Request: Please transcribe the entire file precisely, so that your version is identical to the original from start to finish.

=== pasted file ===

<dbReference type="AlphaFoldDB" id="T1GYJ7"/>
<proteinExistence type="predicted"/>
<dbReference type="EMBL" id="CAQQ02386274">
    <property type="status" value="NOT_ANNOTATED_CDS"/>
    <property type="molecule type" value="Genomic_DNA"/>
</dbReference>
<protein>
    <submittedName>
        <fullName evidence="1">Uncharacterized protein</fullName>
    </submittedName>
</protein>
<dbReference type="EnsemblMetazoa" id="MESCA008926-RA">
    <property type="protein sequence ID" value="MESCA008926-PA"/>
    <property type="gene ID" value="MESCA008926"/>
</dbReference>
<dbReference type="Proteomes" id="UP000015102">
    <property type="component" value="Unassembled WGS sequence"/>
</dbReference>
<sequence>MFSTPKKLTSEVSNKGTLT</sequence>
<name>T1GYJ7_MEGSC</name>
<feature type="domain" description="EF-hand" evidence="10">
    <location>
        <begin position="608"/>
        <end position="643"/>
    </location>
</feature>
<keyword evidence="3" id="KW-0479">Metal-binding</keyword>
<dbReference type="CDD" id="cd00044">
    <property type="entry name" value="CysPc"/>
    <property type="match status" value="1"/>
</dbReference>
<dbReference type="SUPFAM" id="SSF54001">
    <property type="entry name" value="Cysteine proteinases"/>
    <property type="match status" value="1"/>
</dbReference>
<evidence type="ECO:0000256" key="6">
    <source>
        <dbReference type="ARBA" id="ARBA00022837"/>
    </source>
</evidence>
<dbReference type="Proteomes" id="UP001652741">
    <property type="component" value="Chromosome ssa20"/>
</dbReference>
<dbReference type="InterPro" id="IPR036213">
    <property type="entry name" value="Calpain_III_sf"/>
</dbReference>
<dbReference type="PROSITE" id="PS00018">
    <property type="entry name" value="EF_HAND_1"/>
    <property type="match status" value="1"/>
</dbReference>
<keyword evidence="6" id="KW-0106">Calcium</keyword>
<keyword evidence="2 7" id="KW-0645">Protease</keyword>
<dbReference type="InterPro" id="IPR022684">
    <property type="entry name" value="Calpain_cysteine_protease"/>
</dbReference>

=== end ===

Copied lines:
<dbReference type="AlphaFoldDB" id="T1GYJ7"/>
<proteinExistence type="predicted"/>
<dbReference type="EMBL" id="CAQQ02386274">
    <property type="status" value="NOT_ANNOTATED_CDS"/>
    <property type="molecule type" value="Genomic_DNA"/>
</dbReference>
<protein>
    <submittedName>
        <fullName evidence="1">Uncharacterized protein</fullName>
    </submittedName>
</protein>
<dbReference type="EnsemblMetazoa" id="MESCA008926-RA">
    <property type="protein sequence ID" value="MESCA008926-PA"/>
    <property type="gene ID" value="MESCA008926"/>
</dbReference>
<dbReference type="Proteomes" id="UP000015102">
    <property type="component" value="Unassembled WGS sequence"/>
</dbReference>
<sequence>MFSTPKKLTSEVSNKGTLT</sequence>
<name>T1GYJ7_MEGSC</name>
<feature type="domain" description="EF-hand" evidence="10">
    <location>
        <begin position="608"/>
        <end position="643"/>
    </location>
</feature>
<keyword evidence="3" id="KW-0479">Metal-binding</keyword>
<dbReference type="CDD" id="cd00044">
    <property type="entry name" value="CysPc"/>
    <property type="match status" value="1"/>
</dbReference>
<dbReference type="SUPFAM" id="SSF54001">
    <property type="entry name" value="Cysteine proteinases"/>
    <property type="match status" value="1"/>
</dbReference>
<evidence type="ECO:0000256" key="6">
    <source>
        <dbReference type="ARBA" id="ARBA00022837"/>
    </source>
</evidence>
<dbReference type="Proteomes" id="UP001652741">
    <property type="component" value="Chromosome ssa20"/>
</dbReference>
<dbReference type="InterPro" id="IPR036213">
    <property type="entry name" value="Calpain_III_sf"/>
</dbReference>
<dbReference type="PROSITE" id="PS00018">
    <property type="entry name" value="EF_HAND_1"/>
    <property type="match status" value="1"/>
</dbReference>
<keyword evidence="6" id="KW-0106">Calcium</keyword>
<keyword evidence="2 7" id="KW-0645">Protease</keyword>
<dbReference type="InterPro" id="IPR022684">
    <property type="entry name" value="Calpain_cysteine_protease"/>
</dbReference>